Nel's New Day

August 21, 2022

Whither GOP Abortion Bans

Filed under: Legislation — trp2011 @ 11:07 PM
Tags: , , , , , ,

Last spring, a leaked draft of the Supreme Court overturning Roe v. Wade and denying women their reproductive rights spread like wildfire throughout the world. Republicans started to panic because its potential affect on the 2022 midterms but hoped that the new would be as disastrous as it sounded. On June 24, the high court, with the support of six Supremes, released the decision, and the draft, filled with irrational arguments, was official with almost no changes. GOP legislators kept hoping the result wouldn’t be as bad as they feared, but the fallout has been worse than they might have feared.

The polls showed a majority rejected the Supreme Court decision, and the first state initiative supporting Roe, this one in highly-GOP Kansas, followed the strong support for abortion rights on the same day as the August 2 primary with 59 percent voting for rights, despite the lies of the anti-abortionist activists to confuse the vote. With no evidence, anti-abortionists refused to accept the vote: nine of the 105 Kansas counties insisted on a recount of the votes. In eight of these countries, 32 votes were changed in the 543,855 votes supporting abortion rights. Thirteen fewer votes favored tighter abortion restrictions, and 19 fewer votes favored the retention of current rights. One county didn’t meet the August 20 deadline at 5:00 pm.   

Kansas was the first loss after the Roe overturning for anti-abortionists who planned to use ballot measures for their movement, a strategy that they have run since the Roe decision in 1973. In over 50 years, 85 percent of abortion-related measures on state ballots have been proposed by anti-abortion groups. Voters approved only one-fourth of them while accepting 57 percent of abortion rights ballot initiatives, all before 1992. Kentucky, Michigan, California, Vermont, and Montana have abortion rights initiatives on the November ballot. A history of abortion initiatives by year.

While 14 states partially or completely banned telemedicine abortion, used in 54 percent of all abortions, Massachusetts’ new law protects telemedicine abortion providers serving patients in states banning abortions by mailing medication and giving telemedicine abortion care.  Massachusetts providers proving legal abortion care cannot be extradited to another state where the practice is illegal. The law prevents anyone from providing information or help to law enforcement or private citizens against the providers, and they can countersue if they are prosecuted in criminal or civil lawsuits. Their licenses are protected and their malpractice insurance is kept within reach for those who face out-of-state civil lawsuits while providing lawful abortion care in Massachusetts. With no requirement of parental consent, minors ages 16 and 17 can receive care. Other required benefits for these Massachusetts legal abortion providers.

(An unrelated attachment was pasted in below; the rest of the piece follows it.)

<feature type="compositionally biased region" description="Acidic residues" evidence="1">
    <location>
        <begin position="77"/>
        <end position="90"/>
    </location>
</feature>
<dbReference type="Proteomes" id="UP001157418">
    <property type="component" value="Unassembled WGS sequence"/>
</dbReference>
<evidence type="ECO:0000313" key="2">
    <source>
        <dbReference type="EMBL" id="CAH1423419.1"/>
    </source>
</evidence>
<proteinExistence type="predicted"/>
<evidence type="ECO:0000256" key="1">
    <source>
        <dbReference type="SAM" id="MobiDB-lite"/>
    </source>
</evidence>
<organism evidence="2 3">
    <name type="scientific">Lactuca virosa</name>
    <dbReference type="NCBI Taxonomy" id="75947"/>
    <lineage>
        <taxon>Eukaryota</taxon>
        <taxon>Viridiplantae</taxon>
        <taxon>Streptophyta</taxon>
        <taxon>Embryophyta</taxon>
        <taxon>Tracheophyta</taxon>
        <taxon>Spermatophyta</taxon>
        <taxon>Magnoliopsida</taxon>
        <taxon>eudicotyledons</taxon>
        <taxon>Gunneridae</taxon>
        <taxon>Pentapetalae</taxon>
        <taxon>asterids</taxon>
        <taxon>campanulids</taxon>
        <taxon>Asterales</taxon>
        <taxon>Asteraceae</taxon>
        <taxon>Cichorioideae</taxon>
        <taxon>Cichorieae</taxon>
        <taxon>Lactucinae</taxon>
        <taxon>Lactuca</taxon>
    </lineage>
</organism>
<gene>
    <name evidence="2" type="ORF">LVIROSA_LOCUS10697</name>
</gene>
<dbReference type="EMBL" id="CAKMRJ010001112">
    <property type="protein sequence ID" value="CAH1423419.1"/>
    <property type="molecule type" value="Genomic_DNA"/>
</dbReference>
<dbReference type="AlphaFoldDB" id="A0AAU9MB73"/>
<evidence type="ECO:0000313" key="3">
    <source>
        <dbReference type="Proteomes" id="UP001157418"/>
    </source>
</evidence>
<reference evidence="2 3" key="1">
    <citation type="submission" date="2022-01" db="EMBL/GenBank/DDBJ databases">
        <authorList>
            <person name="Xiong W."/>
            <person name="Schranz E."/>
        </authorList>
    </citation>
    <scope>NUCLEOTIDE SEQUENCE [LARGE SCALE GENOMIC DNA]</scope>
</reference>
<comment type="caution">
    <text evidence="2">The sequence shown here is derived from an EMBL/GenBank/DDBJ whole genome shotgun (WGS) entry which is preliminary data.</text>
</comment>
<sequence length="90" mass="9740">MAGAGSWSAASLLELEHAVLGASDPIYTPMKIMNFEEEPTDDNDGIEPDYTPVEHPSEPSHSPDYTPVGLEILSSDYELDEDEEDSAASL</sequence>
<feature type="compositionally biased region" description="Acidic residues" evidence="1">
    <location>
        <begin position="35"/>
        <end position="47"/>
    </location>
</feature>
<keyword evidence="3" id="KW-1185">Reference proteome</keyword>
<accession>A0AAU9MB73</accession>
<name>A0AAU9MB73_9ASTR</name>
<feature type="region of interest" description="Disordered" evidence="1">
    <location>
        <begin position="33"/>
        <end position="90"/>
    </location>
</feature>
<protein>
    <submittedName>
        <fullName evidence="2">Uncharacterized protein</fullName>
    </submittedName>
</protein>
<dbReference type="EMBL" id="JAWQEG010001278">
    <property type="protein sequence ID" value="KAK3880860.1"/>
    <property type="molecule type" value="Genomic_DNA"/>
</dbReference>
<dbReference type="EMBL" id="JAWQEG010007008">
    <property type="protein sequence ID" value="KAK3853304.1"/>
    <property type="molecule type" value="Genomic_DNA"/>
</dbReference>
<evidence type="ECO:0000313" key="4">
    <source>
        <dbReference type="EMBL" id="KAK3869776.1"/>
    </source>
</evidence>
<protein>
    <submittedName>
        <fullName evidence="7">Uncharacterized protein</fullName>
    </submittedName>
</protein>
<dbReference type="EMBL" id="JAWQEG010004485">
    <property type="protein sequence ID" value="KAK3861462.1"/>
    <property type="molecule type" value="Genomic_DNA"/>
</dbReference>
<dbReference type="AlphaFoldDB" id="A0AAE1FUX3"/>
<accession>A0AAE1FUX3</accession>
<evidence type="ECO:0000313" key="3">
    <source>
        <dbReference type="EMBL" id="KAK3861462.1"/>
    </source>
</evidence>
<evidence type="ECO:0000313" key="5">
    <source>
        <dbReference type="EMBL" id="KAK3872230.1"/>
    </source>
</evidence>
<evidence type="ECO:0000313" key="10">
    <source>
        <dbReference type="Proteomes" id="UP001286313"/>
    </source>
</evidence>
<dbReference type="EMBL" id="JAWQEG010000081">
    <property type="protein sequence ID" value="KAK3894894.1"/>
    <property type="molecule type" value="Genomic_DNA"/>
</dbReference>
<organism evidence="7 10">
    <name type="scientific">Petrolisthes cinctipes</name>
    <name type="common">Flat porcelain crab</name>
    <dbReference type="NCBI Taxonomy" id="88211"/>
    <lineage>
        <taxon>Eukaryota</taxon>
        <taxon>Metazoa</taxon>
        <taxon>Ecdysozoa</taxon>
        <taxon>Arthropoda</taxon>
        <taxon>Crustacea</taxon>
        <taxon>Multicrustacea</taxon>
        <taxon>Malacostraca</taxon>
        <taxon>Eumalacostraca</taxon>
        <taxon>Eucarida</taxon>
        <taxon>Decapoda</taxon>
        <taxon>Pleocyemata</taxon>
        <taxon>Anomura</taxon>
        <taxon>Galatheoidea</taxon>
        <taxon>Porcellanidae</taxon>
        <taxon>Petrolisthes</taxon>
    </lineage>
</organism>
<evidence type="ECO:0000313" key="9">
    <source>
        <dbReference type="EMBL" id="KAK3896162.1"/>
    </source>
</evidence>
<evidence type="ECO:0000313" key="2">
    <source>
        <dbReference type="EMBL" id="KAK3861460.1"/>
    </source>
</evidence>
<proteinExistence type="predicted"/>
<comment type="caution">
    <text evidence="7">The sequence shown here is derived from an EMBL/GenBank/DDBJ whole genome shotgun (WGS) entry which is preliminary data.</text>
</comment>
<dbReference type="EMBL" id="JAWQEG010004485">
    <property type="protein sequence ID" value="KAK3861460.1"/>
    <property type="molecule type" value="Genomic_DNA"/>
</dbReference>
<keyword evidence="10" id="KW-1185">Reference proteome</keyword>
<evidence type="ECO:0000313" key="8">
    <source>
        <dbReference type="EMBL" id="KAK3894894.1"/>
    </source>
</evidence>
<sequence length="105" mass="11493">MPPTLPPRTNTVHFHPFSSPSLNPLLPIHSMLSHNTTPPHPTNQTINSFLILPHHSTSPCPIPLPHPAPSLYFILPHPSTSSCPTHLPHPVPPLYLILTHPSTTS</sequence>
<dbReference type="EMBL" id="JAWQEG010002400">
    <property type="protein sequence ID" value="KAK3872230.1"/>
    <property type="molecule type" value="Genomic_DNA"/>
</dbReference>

In Nebraska, a 17-year-old girl was criminally charged for an abortion of a fetus over 20 weeks. She will be tried as an adult, and her mother has also been charged. Officials discovered the abortion by investigating the girl’s Facebook messages.

Michigan has been struggling over a 1931 ban on abortion. A state judge finally blocked county prosecutors from enforcing the 91-year-old law after the state Court of Appeals claimed that these prosecutors could enforce the prohibition. Although Republicans previously claimed that doctors and pregnant people getting abortions wouldn’t be charged, the law states both these categories of people, including those using medication for abortions, could be guilty of felonies. An exception to “preserve the life” of the mother is vague. Like other states with GOP legislatures, Michigan didn’t repeal the law after the passage of Roe v. Wade in 1973.

Idaho Republicans took only seven days to pass the trigger law banning abortion in 2020. Public testimony wanted the law more restrictive by removing exceptions for rape and incest. With no medical professionals in the discussion, situations such as ectopic pregnancies or other medical problems weren’t even mentioned. Abortions are blocked after six weeks of pregnancy, before women know they are pregnant. Convicted doctors facilitating an abortion after that time face two to five years in prison.

The law needed a federal appeals court to deem a similar law constitutional, which occurred in July. The state Supreme Court refused to temporarily stop these laws during legal challenges; it takes effect on August 25 unless a federal judge intervenes in a fourth lawsuit. Technically the law went into effect on August 12 when the law permitting relatives of an embryo or fetus aborted after six weeks, including the family of a rapist, to sue the doctor in civil court for a minimum of $20,000 for a fetus aborted after six weeks.